* Reactions. Rare anaphylactic reactions have occurred; the patient should be educated about signs and symptoms. Flu-like reactions (sometimes severe) are associated with interferon: the use of analgesics and antipyretics is recommended; these reactions may lessen over time.
* Patient education. Not a cure for MS. Appropriate injection procedure if self-administered. Contact the prescriber if any severe or prolonged reactions.
* Action. Induces and activates the T-lymphocyte suppressor cells that are specific against the myelin antigens, for example, blocks the autoimmune attach on myelin.
* Pregnancy Risk Factor. B.
* Administration. subcutaneous daily
* Cautions. Avoid use concurrently with BCG, live vaccines, natalizumab (Tysabri), roflumilast, and topical tacrolimus.
* Adverse effects. Immediate postinjection reaction (flushing, chest tightness, dyspnea, palpitations) self-resolving and occurs less often with subsequent injections. Nausea, rash, infection, and flu-like symptoms.
* Patient education. Not a cure for MS. May reduce severity and incidence of exacerbations. Rotate and monitor injection sites daily. Appropriate injection procedure for self-administration is important to prevent severe skin and tissue damage. May experience postinjection reaction with first infection and occasionally with subsequent injections. Contact the prescriber for unusual or prolonged reactions.
* Action. Causes inflammatory cells (lymphocytes) to get trapped in lymph nodes so there are fewer lymphocytes available in the CNS, which reduces central inflammation and neuron damage.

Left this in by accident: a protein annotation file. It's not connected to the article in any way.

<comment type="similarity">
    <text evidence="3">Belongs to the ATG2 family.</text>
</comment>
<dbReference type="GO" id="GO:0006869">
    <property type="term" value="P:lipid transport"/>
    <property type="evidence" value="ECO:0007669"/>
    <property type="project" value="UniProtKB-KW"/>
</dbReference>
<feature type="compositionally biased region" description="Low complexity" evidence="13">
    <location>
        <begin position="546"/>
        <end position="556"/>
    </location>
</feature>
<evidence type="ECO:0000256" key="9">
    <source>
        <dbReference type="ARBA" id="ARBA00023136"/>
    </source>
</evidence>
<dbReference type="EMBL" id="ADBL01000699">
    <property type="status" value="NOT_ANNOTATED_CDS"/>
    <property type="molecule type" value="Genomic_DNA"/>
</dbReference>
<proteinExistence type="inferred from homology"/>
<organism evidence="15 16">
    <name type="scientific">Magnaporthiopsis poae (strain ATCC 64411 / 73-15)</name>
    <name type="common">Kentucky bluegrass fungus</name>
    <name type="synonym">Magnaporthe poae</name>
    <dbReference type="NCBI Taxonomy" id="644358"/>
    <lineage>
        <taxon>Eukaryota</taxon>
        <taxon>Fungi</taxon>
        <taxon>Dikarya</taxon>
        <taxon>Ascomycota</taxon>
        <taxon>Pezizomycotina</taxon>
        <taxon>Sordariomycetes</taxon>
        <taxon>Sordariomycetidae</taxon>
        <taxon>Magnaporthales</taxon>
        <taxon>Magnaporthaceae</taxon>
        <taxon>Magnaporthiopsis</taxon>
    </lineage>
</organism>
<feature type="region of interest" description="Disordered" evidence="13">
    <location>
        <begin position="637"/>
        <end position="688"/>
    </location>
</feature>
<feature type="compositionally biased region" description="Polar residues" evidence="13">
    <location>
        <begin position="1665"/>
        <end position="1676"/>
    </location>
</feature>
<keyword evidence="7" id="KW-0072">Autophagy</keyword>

* Administration. Oral daily.
* Cautions. Do not use in presence of acute or chronic infections (may increase risk of infection due to reduction of lymphocytes). Use caution with concurrent immunosuppressant, immune modulation, or antineoplastic medications. Use caution with severe hepatic impairment, history of diabetes, or uvelitis. Avoid concurrent use with BCG, live vaccines, natalizumab, roflumilast, and topical tacrolimus.
* Monitoring. Ophthalmic examination should be done prior to therapy and 3-4 months after treatment starts (macular swelling). Electrocardigram, CBC, liver enzymes, and bilirubin prior to treatment. CBC periodically during treatment. Evaluate need for varicella vaccine before starting therapy. Blood pressure throughout therapy. Observe for 6 hours following first dose-severe bradycardia may develop.
* Adverse effects. Immediate postinjection reaction (bradycardia may occur within 1 hour of therapy with maximal decrease occurring 6 hours after the dose). Flu-like symptoms, diarrhea, cough, opportunistic infection, and vision changes.
* Patient education. Not a cure for MS. May reduce severity and incidence of exacerbations. Need to have heart rate monitored for 6 hours following first dose.